Columbine students want photos of their bodies shown if they die from gun violence

On April 20, 1999, two Columbine High School students gunned down 12 classmates and a teacher in the Denver suburb of Littleton, Colorado.

Two decades later, a group of Columbine students have launched a campaign urging people to allow photos of their bodies to be publicized if they are killed as a result of gun violence.

The student-led project, called #MyLastShot, was launched on the 20th anniversary year of the Columbine shooting and encourages citizens to put a small sticker on their ID or cellphone and sign it.

The sticker reads: “In the event that I die from gun violence, please publicize the photo of my death.”

“We hope this campaign will start a conversation around the realities of what gun violence truly looks like,” Columbine student Kaylee Tyner said.

The campaign was inspired by the painful imagery of Emmett Till and his mother’s decision to show the world what happened to her son by having an open casket at his funeral.

Till was beaten, shot and mutilated in 1955 while visiting family in Mississippi, four days after it was alleged that the 14-year-old African American boy from Chicago had flirted with a white woman.

The graphic images of his mutilated body showed the extent of racial hatred in the Deep South, and the case helped spark the county’s civil rights movement.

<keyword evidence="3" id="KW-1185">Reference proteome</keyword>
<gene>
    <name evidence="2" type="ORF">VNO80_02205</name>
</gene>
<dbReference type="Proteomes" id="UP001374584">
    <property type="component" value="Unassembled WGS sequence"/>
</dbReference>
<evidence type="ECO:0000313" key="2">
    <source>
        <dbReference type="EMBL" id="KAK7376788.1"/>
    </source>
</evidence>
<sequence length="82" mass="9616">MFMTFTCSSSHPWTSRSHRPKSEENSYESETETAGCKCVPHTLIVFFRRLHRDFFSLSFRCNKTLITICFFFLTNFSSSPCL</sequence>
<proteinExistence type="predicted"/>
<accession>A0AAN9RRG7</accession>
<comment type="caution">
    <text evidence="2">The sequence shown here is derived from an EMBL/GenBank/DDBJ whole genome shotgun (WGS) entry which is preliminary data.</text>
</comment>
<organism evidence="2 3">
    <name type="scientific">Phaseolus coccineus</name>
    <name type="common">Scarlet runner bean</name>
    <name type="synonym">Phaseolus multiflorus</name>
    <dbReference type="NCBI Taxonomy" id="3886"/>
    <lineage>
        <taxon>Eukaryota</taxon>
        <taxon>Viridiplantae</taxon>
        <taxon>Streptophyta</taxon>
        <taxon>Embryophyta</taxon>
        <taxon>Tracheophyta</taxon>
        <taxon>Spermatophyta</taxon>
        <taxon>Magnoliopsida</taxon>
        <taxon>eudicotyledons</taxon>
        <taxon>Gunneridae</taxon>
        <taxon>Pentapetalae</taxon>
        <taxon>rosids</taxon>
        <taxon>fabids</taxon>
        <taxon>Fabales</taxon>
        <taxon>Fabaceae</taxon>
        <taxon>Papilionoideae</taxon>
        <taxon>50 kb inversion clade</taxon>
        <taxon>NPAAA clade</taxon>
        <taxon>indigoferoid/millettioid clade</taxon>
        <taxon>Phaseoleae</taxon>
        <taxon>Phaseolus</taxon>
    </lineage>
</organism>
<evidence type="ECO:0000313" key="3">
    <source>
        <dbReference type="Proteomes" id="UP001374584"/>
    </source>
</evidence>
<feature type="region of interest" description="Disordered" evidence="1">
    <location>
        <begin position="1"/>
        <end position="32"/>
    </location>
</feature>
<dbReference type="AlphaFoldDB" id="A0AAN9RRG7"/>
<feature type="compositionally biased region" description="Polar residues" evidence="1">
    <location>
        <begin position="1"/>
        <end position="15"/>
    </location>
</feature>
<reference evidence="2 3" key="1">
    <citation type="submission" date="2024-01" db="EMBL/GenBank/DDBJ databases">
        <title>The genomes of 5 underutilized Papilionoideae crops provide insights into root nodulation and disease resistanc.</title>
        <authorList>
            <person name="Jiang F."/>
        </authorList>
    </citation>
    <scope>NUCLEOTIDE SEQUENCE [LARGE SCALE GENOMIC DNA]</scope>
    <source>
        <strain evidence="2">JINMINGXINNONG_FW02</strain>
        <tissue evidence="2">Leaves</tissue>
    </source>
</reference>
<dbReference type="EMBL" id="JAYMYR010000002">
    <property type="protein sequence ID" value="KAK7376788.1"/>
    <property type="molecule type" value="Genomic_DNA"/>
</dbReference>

“Our country has a history of photography affecting real change,” Tyner said.

Tyner hopes the #MyLastShot images never have to be publicized, but instead can bring more attention to the country’s gun violence epidemic and start a conversation about what gun violence truly looks like.

The campaign has picked up notable supporters, including Parkland high school shooting survivor David Hogg. The gun control activist posted a picture on Twitter last month showing the #MyLastShot sticker on the back of his ID.

Organizers of the student-led project say it is different from other gun violence prevention campaigns because #MyLastShot “will not focus on legislation and voting,” but rather an opportunity to start conversations in America around the horrific realities of gun violence and change the perception of it.

"If I'm going to die in that way, I want to at least attempt to have my body used in a way that could benefit the country,” Tyner told FOX 31 Denver.

This story was reported from Los Angeles.